YomTov, vol. 2 # 2
Searching for Chametz Within (II:2))
by Rabbi Yehudah Prero
Of all the commandments associated with Pesach, there is one that, due to the
severity of its transgression, stands out from all the others. On Pesach, one
is not permitted to have in one's possession any "Chametz," leaven substances.
One can not eat or own bread or any product that is leaven during Pesach. The
only "flour" product permitted is Matzo, a cracker-like bread made from a
dough consisting of only flour and water, which is not allowed to rise. In
order to assure that our homes are Chametz - free for Pesach, we go through
extensive cleaning and preparing, to assure that not even a crumb of Chametz
will be found or seen during Pesach.*
Our Sages have told us that Chametz and the preparations associated with it
are extremely symbolic. Chametz represents the evil within us, our Yetzer
HoRa - our Evil Inclination. It represents all of our character flaws such as
haughtiness, jealousy, unbridled passion and lust. Just as we need to remove
every speck of Chametz from our household, so too we need to remove every
speck of spiritual Chametz from our beings. Just as much time and effort is
expended on preparing ourselves physically for Pesach, by removing any hint
of Chametz, we must also exert much time and effort on preparing ourselves
spiritually for Pesach, by working on improving our character, which is
accomplished by removing all the evil traits we unfortunately carry with us.
One would think that these self improvement efforts would be more appropriate
in preparing for Rosh Hashanah or Yom Kippur, the holiest days of the year on
which we are judged for either life or death. Why is such extensive
introspection and spiritual improvement needed now, before Pesach?
The great sage Shammai taught (in Avos 1:15) "Say little and do much." In the
tractate of Berachos, we find the teaching of Rav Meir, said by Rav Huna: "A
man's words should always be few in addressing G-d." These directives by our
sages to "cut down" on speaking seem to be disregarded come Pesach. We find
that the Torah tells us "And you should tell to your children (about the
departure from Egypt)...." We find in the Hagada "All that increase their
telling about the departure from Egypt - this is praiseworthy!" In fact, we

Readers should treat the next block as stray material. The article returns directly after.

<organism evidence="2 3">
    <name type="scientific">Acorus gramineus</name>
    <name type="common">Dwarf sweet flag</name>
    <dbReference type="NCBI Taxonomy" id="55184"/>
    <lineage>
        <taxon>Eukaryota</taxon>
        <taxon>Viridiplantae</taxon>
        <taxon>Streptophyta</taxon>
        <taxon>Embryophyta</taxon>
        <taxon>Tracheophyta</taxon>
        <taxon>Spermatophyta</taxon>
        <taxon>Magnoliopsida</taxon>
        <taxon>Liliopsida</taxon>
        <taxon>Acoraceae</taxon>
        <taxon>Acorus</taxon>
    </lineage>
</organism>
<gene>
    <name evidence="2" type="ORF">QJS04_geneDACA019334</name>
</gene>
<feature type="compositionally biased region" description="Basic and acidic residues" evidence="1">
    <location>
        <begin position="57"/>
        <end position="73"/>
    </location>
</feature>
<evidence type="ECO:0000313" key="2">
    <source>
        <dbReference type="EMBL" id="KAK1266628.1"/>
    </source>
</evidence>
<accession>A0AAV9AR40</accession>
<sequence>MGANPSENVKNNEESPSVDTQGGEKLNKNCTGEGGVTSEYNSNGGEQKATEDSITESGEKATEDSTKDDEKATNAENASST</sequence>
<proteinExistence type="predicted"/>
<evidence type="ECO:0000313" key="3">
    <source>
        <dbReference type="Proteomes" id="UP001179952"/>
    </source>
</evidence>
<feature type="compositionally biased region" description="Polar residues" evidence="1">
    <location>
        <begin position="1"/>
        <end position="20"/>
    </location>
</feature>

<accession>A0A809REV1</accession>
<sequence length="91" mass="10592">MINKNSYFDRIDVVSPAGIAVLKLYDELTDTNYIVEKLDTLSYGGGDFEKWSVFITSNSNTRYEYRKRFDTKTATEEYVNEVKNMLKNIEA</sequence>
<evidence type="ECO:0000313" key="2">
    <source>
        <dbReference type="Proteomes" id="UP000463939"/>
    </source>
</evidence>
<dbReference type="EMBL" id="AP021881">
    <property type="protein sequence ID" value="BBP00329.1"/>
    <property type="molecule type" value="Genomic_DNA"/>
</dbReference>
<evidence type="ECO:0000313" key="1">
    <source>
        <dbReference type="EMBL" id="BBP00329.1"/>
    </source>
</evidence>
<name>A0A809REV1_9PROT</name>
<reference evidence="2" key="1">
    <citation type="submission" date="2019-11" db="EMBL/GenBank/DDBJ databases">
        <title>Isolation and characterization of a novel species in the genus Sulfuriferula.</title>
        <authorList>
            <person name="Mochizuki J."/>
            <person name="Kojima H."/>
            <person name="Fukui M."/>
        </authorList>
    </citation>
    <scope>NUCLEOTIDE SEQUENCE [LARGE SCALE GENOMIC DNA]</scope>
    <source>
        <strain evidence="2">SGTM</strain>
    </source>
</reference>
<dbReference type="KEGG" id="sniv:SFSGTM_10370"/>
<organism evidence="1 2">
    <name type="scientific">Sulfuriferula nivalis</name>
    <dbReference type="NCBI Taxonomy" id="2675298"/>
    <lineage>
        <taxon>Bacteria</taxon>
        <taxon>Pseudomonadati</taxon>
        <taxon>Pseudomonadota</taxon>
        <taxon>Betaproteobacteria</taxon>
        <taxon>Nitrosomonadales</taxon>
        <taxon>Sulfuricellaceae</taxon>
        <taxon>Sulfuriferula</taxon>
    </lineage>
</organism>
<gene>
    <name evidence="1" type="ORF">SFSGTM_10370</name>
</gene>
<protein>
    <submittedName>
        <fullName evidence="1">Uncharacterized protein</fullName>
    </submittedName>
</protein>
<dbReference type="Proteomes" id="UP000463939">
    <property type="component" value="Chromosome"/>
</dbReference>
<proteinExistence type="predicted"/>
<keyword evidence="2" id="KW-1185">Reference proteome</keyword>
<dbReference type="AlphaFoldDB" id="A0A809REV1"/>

even find that the name of the holiday itself relates to speech: Pesach is a
combination of the two words "peh sach," "the mouth speaks." Why, come
Pesach, are we all of the sudden ignoring the directives of our sages to
minimize our speech?
As we said above, Chametz represents the bad within us. As long as we carry
this "Chametz" within us, we might value ourselves for more than we are truly
worth. Our haughtiness blinds us into thinking that we are better people than
we really are. We do not want to recognize our faults. We act like we are
righteous, although deep in our hearts we know that we are not. We act like
we are sincere, although we know that we really are not. This is always a
problem. However, it is a huge problem come Pesach. We tell our children at
the Seder about the miracles of G-d and how we are to appreciate them. Do
we really appreciate them? We relate to our children all of the lessons we
are to learn from the slavery and the redemption. Have we learned anything
from these lessons? Are our children going to believe us when we try and
impart these messages, or will they shrug it off and brand us as hypocrites?
Furthermore, we spend a large part of the Seder thanking G-d for saving us
and singing His praises. Do we really appreciate what G-d has done for us? Is
our thanks and praise sincere? While we might appear devout to others, G-d
knows the truth. He is not interested in people singing empty praises to Him.
He is not interested in lip service. He is not interested in hearing thanks
from fools, those who think they can pass themselves off as that which they
How do we make sure that we are not confronted with these serious problems on
Pesach? We must be sure that we spend a proper amount of time before Pesach
preparing ourselves spiritually for the holiday. We must remove the Chametz
from within us, the Chametz that causes us to appear as righteous when we are
not. We have to be sincere in our relationship with both G-d and our fellow
man. If we do not rectify the flaws in our character before Pesach, if we do
not remove the Chametz before Pesach comes, we will meet with disaster.
Neither G-d nor our children will listen to what we have to say. However, if
we improve our character, we overcome our jealousy, we control our passions,
we humble our egos, we will be properly prepared to speak meaningful words
from the heart on Pesach. G-d will appreciate our praises and our children
will learn from us. It is for this reason that self-improvement before Pesach
is of the utmost importance. Once we have prepared ourselves for this
occasion, we can speak freely, as our Sages tell us "All who increase their
telling about the departure from Egypt, they are praiseworthy!"
(From Sefer HaToda'ah)
*( AN IMPORTANT NOTE...There are many laws dealing with all aspects of
Chametz: what is "ownership," what is to de done with Chametz, what products
are Chametz, etc.. Because these laws are large in number, fact dependent
for proper application, and some are rather complex, if one has questions
concerning Chametz, they should speak to their local rabbi to clarify any
issue. Review and application of the laws can not be properly conducted in
For questions, comments, and topic requests, please write to Rabbi Yehudah Prero.
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